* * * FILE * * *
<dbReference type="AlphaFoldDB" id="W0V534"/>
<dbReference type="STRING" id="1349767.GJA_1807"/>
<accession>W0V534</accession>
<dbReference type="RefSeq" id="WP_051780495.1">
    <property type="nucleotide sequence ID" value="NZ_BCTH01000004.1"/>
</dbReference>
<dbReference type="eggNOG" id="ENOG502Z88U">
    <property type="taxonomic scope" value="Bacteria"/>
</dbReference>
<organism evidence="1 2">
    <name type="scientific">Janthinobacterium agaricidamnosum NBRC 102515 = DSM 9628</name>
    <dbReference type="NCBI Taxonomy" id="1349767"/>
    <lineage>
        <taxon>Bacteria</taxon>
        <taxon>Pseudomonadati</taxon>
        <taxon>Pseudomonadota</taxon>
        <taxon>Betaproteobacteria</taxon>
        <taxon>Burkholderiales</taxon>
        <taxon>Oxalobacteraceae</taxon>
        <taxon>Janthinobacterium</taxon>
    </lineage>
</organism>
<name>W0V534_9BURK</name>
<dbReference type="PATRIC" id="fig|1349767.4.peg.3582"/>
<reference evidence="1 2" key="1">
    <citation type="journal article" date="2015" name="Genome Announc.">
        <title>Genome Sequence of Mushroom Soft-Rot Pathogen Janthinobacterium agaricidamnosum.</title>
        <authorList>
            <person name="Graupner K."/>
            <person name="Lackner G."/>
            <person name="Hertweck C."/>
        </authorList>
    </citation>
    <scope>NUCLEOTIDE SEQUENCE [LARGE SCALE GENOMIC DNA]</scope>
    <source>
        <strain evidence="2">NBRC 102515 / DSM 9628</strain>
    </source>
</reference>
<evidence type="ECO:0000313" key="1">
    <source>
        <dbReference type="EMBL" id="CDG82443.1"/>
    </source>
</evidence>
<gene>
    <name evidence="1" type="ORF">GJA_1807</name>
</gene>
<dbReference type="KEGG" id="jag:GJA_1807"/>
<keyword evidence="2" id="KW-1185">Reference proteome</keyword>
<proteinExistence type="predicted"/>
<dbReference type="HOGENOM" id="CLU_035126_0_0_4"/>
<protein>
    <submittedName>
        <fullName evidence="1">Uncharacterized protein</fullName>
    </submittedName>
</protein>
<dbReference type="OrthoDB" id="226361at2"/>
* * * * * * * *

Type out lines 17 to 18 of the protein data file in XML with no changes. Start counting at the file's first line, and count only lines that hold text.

        <taxon>Betaproteobacteria</taxon>
        <taxon>Burkholderiales</taxon>